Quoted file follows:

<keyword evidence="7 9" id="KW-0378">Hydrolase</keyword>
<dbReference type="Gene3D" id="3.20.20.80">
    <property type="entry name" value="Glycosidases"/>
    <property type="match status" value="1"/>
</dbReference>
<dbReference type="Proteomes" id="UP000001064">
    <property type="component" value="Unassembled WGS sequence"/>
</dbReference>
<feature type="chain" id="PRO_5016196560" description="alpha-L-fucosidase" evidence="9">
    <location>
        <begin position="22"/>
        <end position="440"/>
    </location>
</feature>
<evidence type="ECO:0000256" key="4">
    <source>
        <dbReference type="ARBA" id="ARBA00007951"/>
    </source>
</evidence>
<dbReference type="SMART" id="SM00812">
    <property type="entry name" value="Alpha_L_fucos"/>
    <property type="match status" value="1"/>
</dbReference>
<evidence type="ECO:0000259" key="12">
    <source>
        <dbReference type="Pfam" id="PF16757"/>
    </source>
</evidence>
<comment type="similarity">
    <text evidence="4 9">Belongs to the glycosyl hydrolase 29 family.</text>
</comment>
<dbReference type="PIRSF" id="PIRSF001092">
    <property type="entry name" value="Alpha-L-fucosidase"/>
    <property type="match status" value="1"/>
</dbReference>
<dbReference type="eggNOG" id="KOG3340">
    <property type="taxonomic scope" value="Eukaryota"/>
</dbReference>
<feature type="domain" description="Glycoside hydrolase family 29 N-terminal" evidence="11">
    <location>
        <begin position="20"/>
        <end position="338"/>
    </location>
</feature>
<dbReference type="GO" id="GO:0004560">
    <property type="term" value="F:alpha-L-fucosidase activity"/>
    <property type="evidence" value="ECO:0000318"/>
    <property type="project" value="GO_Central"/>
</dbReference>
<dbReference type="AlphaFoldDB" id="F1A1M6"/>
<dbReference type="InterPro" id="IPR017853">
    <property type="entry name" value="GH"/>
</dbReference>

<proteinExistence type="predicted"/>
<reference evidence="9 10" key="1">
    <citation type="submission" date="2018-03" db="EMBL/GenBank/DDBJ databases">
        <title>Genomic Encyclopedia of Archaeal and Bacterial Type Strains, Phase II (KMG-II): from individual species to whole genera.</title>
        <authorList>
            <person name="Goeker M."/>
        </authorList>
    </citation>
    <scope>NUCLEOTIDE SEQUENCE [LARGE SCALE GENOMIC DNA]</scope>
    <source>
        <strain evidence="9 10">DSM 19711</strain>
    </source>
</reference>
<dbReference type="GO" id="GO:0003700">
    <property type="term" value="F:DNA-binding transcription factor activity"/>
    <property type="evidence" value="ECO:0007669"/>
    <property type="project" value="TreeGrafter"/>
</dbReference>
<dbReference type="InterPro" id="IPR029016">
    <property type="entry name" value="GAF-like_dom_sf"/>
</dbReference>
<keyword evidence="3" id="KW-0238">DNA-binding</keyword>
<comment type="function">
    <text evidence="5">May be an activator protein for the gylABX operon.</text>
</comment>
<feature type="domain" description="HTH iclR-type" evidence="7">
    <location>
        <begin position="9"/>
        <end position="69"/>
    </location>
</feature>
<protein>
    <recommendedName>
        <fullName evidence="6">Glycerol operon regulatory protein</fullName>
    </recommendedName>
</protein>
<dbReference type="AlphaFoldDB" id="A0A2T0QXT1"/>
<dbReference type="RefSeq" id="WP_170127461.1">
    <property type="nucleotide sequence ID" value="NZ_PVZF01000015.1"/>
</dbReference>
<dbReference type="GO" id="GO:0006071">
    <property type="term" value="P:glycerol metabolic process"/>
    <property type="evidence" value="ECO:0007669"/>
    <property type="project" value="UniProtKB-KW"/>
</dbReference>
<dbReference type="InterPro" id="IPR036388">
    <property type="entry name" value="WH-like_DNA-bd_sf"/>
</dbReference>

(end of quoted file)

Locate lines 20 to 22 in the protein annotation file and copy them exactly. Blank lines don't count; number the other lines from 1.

<dbReference type="SMART" id="SM00812">
    <property type="entry name" value="Alpha_L_fucos"/>
    <property type="match status" value="1"/>